30 January, 2018
Russian President Vladimir Putin has criticized the United States for releasing a list of over 200 people with close ties to the Russian government.
Putin described the release as a hostile and "stupid" move led by opponents of U.S. President Donald Trump.
The U.S. Treasury Department published the list on Monday as required under a law approved by Congress. Lawmakers who voted for the measure wanted to punish Russia for interfering in the 2016 U.S. presidential election.
Some Russians worried that the publication of the list would lead to additional U.S. actions or restrictions from the global financial system. But the publication does not include any new sanctions.
In a written statement, a State Department official said just the threat of sanctions had already affected Russian companies. She said that U.S. officials estimate other countries have cancelled plans to buy several billion dollars' worth of products from Russia's defense industry.
Putin said his government is not going to take any immediate action to answer the U.S. list. And, he said, he did not expect the publication to have an effect.
But the Russian leader also said he was surprised by the number and range of the government officials and business people who were listed.
He said, "Ordinary Russian citizens, employees and entire industries are behind each of those people and companies. So all 146 million people have essentially been put on this list. What is the point of this? I don't understand."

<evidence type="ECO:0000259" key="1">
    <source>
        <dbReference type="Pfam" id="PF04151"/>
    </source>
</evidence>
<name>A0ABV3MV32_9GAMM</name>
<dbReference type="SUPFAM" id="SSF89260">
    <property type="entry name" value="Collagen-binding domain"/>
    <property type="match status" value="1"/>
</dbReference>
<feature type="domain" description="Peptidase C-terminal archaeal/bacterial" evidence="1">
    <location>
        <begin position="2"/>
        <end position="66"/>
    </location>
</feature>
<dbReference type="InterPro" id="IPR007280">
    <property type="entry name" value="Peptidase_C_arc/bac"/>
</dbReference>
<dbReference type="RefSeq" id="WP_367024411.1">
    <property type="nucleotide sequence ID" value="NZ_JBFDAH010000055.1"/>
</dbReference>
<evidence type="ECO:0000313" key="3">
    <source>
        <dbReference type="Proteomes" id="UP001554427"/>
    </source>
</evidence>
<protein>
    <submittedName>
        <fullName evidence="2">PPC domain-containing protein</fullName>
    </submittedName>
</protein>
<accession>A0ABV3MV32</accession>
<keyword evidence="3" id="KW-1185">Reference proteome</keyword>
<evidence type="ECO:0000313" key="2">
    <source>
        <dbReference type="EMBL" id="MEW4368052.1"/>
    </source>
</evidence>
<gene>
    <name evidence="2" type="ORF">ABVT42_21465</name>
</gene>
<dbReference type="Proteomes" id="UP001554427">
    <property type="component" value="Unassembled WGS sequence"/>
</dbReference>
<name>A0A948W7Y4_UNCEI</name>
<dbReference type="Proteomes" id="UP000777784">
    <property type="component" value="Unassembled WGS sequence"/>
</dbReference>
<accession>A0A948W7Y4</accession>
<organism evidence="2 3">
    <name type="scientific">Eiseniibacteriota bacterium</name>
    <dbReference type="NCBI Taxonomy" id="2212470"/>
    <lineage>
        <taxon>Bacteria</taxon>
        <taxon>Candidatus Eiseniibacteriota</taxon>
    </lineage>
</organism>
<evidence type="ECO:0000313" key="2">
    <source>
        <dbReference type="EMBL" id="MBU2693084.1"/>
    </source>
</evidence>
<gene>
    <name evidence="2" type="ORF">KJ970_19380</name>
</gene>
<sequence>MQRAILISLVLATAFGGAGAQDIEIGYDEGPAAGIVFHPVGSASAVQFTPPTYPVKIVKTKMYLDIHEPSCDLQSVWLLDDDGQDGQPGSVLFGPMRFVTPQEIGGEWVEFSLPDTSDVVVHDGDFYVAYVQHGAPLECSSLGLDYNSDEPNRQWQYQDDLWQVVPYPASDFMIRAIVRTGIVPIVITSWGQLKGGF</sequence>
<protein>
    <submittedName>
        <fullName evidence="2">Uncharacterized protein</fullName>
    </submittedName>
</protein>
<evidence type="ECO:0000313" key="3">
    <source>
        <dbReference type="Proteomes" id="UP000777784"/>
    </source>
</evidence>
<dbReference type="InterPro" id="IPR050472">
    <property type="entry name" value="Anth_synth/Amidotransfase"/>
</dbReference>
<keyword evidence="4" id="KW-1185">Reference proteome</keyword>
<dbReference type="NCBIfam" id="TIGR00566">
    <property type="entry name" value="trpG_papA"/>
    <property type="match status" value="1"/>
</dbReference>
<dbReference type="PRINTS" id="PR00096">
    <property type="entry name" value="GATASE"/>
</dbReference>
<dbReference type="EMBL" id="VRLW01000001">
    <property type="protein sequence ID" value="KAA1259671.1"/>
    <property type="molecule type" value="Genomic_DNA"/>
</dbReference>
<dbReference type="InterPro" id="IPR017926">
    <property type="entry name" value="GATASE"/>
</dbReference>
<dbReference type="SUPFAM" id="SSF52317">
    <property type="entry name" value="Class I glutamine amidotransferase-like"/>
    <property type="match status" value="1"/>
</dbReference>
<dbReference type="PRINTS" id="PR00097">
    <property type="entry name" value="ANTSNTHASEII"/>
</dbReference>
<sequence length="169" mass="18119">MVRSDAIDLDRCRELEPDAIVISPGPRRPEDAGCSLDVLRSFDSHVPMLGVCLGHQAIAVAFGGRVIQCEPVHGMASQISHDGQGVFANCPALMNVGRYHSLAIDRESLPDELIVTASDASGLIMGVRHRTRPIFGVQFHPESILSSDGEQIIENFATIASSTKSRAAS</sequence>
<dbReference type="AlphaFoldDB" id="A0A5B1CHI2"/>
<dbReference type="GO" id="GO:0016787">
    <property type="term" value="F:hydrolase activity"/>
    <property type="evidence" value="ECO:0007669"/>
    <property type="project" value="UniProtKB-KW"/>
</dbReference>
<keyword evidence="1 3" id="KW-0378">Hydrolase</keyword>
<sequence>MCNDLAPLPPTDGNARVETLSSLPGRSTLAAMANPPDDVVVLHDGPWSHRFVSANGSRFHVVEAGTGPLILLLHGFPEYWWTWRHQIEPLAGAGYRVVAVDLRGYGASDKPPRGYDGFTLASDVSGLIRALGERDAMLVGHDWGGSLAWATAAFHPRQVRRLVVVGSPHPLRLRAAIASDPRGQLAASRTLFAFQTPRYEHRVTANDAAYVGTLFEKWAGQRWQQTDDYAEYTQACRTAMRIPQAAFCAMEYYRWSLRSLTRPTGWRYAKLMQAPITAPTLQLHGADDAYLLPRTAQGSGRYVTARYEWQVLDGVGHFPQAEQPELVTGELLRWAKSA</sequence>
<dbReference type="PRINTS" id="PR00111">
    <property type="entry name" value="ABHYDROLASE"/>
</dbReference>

Russian President Vladimir Putin, sitting on the stage at centre rear, speaks to his supporters during a meeting for his campaign in Moscow, Jan. 30, 2018.
Putin also joked that he was offended he was not included. However, every other top Russian government official was, along with the chief executives of all major-state owned companies.
The list shows that the U.S. sees the entire Russian government as enemies, a spokesperson for Putin told reporters on Tuesday.
The chairman of the Russian foreign affairs committee, Konstantin Kosachev, criticized the U.S. for harming relations between the countries. He said that "the consequences will be toxic and undermine prospects for cooperation for years ahead."
Kosachev said the list shows U.S. lawmakers' "political paranoia."
But Russian opposition leader Alexei Navalny praised the list.
Navalny is known for investigating what he calls close ties between government officials and some of the billionaires on the list. The opposition leader wrote on social media that he was "glad that these (people) have been officially recognized on the international level as crooks and thieves."
Last August, President Trump reluctantly agreed to sign a bill aimed to take measures against groups doing "significant" business with people linked to Russia's defense and intelligence agencies.
Trump said at the time that the bill improperly limited the president's power. He said the measures also hurt American companies and the interests of America's allies in Europe.
Some U.S. lawmakers said they were disappointed President Trump had chosen not to punish anyone. Among them is Steny Hoyer, a top Democratic lawmaker in the House of Representatives.
Hoyer said he did not believe the Trump government had "put forth a plan for how it plans to deter further Russian aggression."
I'm Jonathan Evans.
Kelly Jean Kelly wrote this story for VOA Learning English. Her story was based on reports from the Associated Press news agency and VOANews.com. George Grow was the editor.
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Words in This Story
global – adj. of or involving the whole world
sanction – n. a punishment or actions that results from failure to obey a rule or order
range – n. a group of individuals
toxic – adj. possessing poisonous material; harmful
undermine – v. to weaken or secretly harm
prospect – n. the possibility that something will happen
paranoia – n. a serious mental disorder; an unreasonable fear that people are trying to harm you
reluctantly – adj. showing an unwillingness
deter – v. to prevent from acting